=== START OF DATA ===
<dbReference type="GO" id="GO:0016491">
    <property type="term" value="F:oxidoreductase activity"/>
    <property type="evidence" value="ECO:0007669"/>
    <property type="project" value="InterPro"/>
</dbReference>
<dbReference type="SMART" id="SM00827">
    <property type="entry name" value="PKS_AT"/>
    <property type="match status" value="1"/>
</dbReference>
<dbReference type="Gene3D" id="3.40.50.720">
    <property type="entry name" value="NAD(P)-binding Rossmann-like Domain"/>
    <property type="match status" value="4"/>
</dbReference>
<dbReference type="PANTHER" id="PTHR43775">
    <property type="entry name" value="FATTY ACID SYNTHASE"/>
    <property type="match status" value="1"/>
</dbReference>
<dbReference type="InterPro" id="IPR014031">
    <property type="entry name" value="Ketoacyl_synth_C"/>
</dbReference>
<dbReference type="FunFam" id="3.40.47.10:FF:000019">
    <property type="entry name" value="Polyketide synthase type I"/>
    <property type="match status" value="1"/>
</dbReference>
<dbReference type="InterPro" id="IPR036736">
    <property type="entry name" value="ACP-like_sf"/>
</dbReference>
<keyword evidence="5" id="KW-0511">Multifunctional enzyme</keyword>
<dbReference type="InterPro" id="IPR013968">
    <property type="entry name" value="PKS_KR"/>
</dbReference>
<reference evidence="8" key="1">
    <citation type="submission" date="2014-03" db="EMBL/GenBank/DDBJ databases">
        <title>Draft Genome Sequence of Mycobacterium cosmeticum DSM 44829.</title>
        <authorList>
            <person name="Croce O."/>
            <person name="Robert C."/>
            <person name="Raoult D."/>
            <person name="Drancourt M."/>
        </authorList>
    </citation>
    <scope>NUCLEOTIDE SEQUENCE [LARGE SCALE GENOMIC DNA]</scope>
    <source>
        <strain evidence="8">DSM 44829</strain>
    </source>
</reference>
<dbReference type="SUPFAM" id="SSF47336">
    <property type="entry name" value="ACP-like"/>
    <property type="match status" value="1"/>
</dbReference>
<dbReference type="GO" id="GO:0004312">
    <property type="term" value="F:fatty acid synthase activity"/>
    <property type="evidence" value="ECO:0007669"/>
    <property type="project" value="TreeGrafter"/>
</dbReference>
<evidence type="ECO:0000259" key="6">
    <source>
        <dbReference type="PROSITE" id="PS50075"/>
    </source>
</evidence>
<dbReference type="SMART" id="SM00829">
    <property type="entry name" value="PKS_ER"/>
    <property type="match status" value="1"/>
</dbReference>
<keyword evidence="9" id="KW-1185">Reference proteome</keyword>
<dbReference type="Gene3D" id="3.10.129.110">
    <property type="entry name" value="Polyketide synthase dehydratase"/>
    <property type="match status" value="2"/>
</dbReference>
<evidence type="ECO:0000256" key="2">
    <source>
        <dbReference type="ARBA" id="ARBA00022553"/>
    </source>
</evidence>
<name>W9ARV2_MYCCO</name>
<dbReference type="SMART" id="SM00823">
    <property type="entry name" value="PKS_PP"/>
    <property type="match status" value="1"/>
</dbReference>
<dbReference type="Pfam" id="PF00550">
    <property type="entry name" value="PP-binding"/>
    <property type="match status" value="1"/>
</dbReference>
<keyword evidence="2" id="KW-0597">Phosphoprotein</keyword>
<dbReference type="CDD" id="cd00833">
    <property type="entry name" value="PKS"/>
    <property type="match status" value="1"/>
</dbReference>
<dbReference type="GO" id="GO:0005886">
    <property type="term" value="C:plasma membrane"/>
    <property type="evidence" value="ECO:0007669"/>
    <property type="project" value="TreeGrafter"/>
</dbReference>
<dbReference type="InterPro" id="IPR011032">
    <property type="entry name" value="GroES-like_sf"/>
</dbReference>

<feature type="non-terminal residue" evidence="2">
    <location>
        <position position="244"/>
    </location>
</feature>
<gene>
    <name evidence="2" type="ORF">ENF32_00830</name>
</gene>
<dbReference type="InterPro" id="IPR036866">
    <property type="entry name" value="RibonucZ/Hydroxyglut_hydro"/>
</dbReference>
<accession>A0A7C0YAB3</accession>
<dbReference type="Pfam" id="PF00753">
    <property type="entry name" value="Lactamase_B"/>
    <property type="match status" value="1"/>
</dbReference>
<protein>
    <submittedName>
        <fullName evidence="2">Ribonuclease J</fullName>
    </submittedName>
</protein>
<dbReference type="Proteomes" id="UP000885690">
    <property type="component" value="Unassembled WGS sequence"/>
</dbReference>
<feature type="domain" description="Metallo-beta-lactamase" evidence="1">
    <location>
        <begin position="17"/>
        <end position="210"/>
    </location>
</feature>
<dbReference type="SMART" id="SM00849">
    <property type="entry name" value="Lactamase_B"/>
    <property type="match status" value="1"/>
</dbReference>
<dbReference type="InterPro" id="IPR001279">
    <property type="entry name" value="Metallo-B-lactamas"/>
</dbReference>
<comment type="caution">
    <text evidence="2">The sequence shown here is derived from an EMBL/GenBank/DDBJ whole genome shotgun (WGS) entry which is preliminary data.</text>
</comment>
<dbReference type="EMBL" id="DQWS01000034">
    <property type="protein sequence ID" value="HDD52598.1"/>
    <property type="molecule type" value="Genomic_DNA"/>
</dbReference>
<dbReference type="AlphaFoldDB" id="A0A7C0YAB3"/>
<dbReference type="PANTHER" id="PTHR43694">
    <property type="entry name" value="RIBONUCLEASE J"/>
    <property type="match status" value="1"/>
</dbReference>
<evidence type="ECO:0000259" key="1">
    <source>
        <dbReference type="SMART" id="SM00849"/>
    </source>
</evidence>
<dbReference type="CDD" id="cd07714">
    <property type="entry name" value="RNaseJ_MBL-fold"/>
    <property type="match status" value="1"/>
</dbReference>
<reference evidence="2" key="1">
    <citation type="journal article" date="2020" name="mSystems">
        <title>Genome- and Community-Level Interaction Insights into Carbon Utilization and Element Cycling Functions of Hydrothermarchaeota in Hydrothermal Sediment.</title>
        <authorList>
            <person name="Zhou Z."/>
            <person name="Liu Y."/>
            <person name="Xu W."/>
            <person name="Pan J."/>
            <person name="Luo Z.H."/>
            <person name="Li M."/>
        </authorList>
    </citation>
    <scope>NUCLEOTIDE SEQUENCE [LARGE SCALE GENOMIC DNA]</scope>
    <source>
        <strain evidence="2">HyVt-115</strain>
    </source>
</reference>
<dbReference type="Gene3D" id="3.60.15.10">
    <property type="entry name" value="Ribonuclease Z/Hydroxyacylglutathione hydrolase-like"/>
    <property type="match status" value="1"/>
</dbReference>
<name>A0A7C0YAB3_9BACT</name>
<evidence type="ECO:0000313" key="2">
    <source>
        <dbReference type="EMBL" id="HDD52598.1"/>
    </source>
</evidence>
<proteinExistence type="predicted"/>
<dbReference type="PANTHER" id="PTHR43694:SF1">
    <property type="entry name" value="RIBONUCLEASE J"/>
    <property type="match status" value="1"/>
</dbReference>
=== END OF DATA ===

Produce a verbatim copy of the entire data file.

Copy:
<dbReference type="GO" id="GO:0016491">
    <property type="term" value="F:oxidoreductase activity"/>
    <property type="evidence" value="ECO:0007669"/>
    <property type="project" value="InterPro"/>
</dbReference>
<dbReference type="SMART" id="SM00827">
    <property type="entry name" value="PKS_AT"/>
    <property type="match status" value="1"/>
</dbReference>
<dbReference type="Gene3D" id="3.40.50.720">
    <property type="entry name" value="NAD(P)-binding Rossmann-like Domain"/>
    <property type="match status" value="4"/>
</dbReference>
<dbReference type="PANTHER" id="PTHR43775">
    <property type="entry name" value="FATTY ACID SYNTHASE"/>
    <property type="match status" value="1"/>
</dbReference>
<dbReference type="InterPro" id="IPR014031">
    <property type="entry name" value="Ketoacyl_synth_C"/>
</dbReference>
<dbReference type="FunFam" id="3.40.47.10:FF:000019">
    <property type="entry name" value="Polyketide synthase type I"/>
    <property type="match status" value="1"/>
</dbReference>
<dbReference type="InterPro" id="IPR036736">
    <property type="entry name" value="ACP-like_sf"/>
</dbReference>
<keyword evidence="5" id="KW-0511">Multifunctional enzyme</keyword>
<dbReference type="InterPro" id="IPR013968">
    <property type="entry name" value="PKS_KR"/>
</dbReference>
<reference evidence="8" key="1">
    <citation type="submission" date="2014-03" db="EMBL/GenBank/DDBJ databases">
        <title>Draft Genome Sequence of Mycobacterium cosmeticum DSM 44829.</title>
        <authorList>
            <person name="Croce O."/>
            <person name="Robert C."/>
            <person name="Raoult D."/>
            <person name="Drancourt M."/>
        </authorList>
    </citation>
    <scope>NUCLEOTIDE SEQUENCE [LARGE SCALE GENOMIC DNA]</scope>
    <source>
        <strain evidence="8">DSM 44829</strain>
    </source>
</reference>
<dbReference type="SUPFAM" id="SSF47336">
    <property type="entry name" value="ACP-like"/>
    <property type="match status" value="1"/>
</dbReference>
<dbReference type="GO" id="GO:0004312">
    <property type="term" value="F:fatty acid synthase activity"/>
    <property type="evidence" value="ECO:0007669"/>
    <property type="project" value="TreeGrafter"/>
</dbReference>
<evidence type="ECO:0000259" key="6">
    <source>
        <dbReference type="PROSITE" id="PS50075"/>
    </source>
</evidence>
<dbReference type="SMART" id="SM00829">
    <property type="entry name" value="PKS_ER"/>
    <property type="match status" value="1"/>
</dbReference>
<keyword evidence="9" id="KW-1185">Reference proteome</keyword>
<dbReference type="Gene3D" id="3.10.129.110">
    <property type="entry name" value="Polyketide synthase dehydratase"/>
    <property type="match status" value="2"/>
</dbReference>
<evidence type="ECO:0000256" key="2">
    <source>
        <dbReference type="ARBA" id="ARBA00022553"/>
    </source>
</evidence>
<name>W9ARV2_MYCCO</name>
<dbReference type="SMART" id="SM00823">
    <property type="entry name" value="PKS_PP"/>
    <property type="match status" value="1"/>
</dbReference>
<dbReference type="Pfam" id="PF00550">
    <property type="entry name" value="PP-binding"/>
    <property type="match status" value="1"/>
</dbReference>
<keyword evidence="2" id="KW-0597">Phosphoprotein</keyword>
<dbReference type="CDD" id="cd00833">
    <property type="entry name" value="PKS"/>
    <property type="match status" value="1"/>
</dbReference>
<dbReference type="GO" id="GO:0005886">
    <property type="term" value="C:plasma membrane"/>
    <property type="evidence" value="ECO:0007669"/>
    <property type="project" value="TreeGrafter"/>
</dbReference>
<dbReference type="InterPro" id="IPR011032">
    <property type="entry name" value="GroES-like_sf"/>
</dbReference>

<feature type="non-terminal residue" evidence="2">
    <location>
        <position position="244"/>
    </location>
</feature>
<gene>
    <name evidence="2" type="ORF">ENF32_00830</name>
</gene>
<dbReference type="InterPro" id="IPR036866">
    <property type="entry name" value="RibonucZ/Hydroxyglut_hydro"/>
</dbReference>
<accession>A0A7C0YAB3</accession>
<dbReference type="Pfam" id="PF00753">
    <property type="entry name" value="Lactamase_B"/>
    <property type="match status" value="1"/>
</dbReference>
<protein>
    <submittedName>
        <fullName evidence="2">Ribonuclease J</fullName>
    </submittedName>
</protein>
<dbReference type="Proteomes" id="UP000885690">
    <property type="component" value="Unassembled WGS sequence"/>
</dbReference>
<feature type="domain" description="Metallo-beta-lactamase" evidence="1">
    <location>
        <begin position="17"/>
        <end position="210"/>
    </location>
</feature>
<dbReference type="SMART" id="SM00849">
    <property type="entry name" value="Lactamase_B"/>
    <property type="match status" value="1"/>
</dbReference>
<dbReference type="InterPro" id="IPR001279">
    <property type="entry name" value="Metallo-B-lactamas"/>
</dbReference>
<comment type="caution">
    <text evidence="2">The sequence shown here is derived from an EMBL/GenBank/DDBJ whole genome shotgun (WGS) entry which is preliminary data.</text>
</comment>
<dbReference type="EMBL" id="DQWS01000034">
    <property type="protein sequence ID" value="HDD52598.1"/>
    <property type="molecule type" value="Genomic_DNA"/>
</dbReference>
<dbReference type="AlphaFoldDB" id="A0A7C0YAB3"/>
<dbReference type="PANTHER" id="PTHR43694">
    <property type="entry name" value="RIBONUCLEASE J"/>
    <property type="match status" value="1"/>
</dbReference>
<evidence type="ECO:0000259" key="1">
    <source>
        <dbReference type="SMART" id="SM00849"/>
    </source>
</evidence>
<dbReference type="CDD" id="cd07714">
    <property type="entry name" value="RNaseJ_MBL-fold"/>
    <property type="match status" value="1"/>
</dbReference>
<reference evidence="2" key="1">
    <citation type="journal article" date="2020" name="mSystems">
        <title>Genome- and Community-Level Interaction Insights into Carbon Utilization and Element Cycling Functions of Hydrothermarchaeota in Hydrothermal Sediment.</title>
        <authorList>
            <person name="Zhou Z."/>
            <person name="Liu Y."/>
            <person name="Xu W."/>
            <person name="Pan J."/>
            <person name="Luo Z.H."/>
            <person name="Li M."/>
        </authorList>
    </citation>
    <scope>NUCLEOTIDE SEQUENCE [LARGE SCALE GENOMIC DNA]</scope>
    <source>
        <strain evidence="2">HyVt-115</strain>
    </source>
</reference>
<dbReference type="Gene3D" id="3.60.15.10">
    <property type="entry name" value="Ribonuclease Z/Hydroxyacylglutathione hydrolase-like"/>
    <property type="match status" value="1"/>
</dbReference>
<name>A0A7C0YAB3_9BACT</name>
<evidence type="ECO:0000313" key="2">
    <source>
        <dbReference type="EMBL" id="HDD52598.1"/>
    </source>
</evidence>
<proteinExistence type="predicted"/>
<dbReference type="PANTHER" id="PTHR43694:SF1">
    <property type="entry name" value="RIBONUCLEASE J"/>
    <property type="match status" value="1"/>
</dbReference>